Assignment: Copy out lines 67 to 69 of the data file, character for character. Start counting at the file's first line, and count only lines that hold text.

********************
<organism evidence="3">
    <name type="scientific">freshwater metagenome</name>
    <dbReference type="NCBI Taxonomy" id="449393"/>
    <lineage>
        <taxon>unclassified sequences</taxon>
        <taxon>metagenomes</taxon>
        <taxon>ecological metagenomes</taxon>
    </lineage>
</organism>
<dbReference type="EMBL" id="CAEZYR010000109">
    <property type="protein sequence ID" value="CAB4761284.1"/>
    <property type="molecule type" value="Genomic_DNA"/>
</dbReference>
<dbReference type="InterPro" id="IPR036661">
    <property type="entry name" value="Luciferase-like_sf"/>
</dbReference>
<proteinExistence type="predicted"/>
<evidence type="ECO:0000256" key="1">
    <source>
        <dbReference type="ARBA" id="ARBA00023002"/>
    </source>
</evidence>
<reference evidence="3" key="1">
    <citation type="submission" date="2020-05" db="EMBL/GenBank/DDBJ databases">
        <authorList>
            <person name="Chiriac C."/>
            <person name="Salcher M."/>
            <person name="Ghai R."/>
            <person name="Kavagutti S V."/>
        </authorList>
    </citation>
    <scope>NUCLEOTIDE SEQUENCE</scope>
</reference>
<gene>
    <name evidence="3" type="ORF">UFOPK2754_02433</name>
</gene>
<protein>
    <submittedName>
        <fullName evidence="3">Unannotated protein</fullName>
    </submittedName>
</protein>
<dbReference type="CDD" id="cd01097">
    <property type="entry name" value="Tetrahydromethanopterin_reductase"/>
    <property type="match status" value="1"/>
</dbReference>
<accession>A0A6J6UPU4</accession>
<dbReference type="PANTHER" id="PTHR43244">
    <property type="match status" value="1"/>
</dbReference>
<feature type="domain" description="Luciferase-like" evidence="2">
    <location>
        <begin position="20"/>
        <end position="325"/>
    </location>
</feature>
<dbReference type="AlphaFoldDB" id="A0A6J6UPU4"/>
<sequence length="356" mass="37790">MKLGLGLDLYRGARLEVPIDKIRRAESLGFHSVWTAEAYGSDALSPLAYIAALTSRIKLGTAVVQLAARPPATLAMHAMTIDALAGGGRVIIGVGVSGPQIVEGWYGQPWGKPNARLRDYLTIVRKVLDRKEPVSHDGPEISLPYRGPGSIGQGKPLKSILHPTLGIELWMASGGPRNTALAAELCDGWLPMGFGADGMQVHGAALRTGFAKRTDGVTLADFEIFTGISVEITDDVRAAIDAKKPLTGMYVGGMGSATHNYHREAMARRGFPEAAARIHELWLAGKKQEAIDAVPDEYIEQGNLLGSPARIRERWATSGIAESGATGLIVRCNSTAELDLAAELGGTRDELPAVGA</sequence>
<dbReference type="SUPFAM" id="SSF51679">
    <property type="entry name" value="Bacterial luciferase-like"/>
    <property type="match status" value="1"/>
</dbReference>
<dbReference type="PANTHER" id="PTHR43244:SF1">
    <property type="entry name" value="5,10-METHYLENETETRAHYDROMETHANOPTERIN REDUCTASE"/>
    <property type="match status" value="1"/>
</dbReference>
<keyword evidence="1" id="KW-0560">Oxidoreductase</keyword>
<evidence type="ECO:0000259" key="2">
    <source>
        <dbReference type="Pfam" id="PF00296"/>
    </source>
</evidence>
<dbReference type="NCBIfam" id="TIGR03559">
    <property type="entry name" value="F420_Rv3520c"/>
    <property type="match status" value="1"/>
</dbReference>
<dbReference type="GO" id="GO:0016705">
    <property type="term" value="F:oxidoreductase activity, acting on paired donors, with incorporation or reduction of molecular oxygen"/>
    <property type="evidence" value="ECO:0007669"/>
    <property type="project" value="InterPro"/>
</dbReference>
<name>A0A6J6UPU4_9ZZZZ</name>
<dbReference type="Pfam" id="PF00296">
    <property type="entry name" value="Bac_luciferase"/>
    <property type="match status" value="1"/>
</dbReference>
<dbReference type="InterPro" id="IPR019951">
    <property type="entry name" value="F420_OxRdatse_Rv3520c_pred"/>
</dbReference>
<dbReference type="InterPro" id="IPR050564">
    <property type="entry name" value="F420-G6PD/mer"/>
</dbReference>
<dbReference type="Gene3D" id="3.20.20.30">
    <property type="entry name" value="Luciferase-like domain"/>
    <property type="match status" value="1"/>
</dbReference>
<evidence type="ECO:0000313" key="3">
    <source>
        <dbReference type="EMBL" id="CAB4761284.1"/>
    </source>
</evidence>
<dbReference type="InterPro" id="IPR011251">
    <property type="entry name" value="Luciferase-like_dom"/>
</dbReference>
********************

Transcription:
<evidence type="ECO:0000259" key="2">
    <source>
        <dbReference type="Pfam" id="PF00296"/>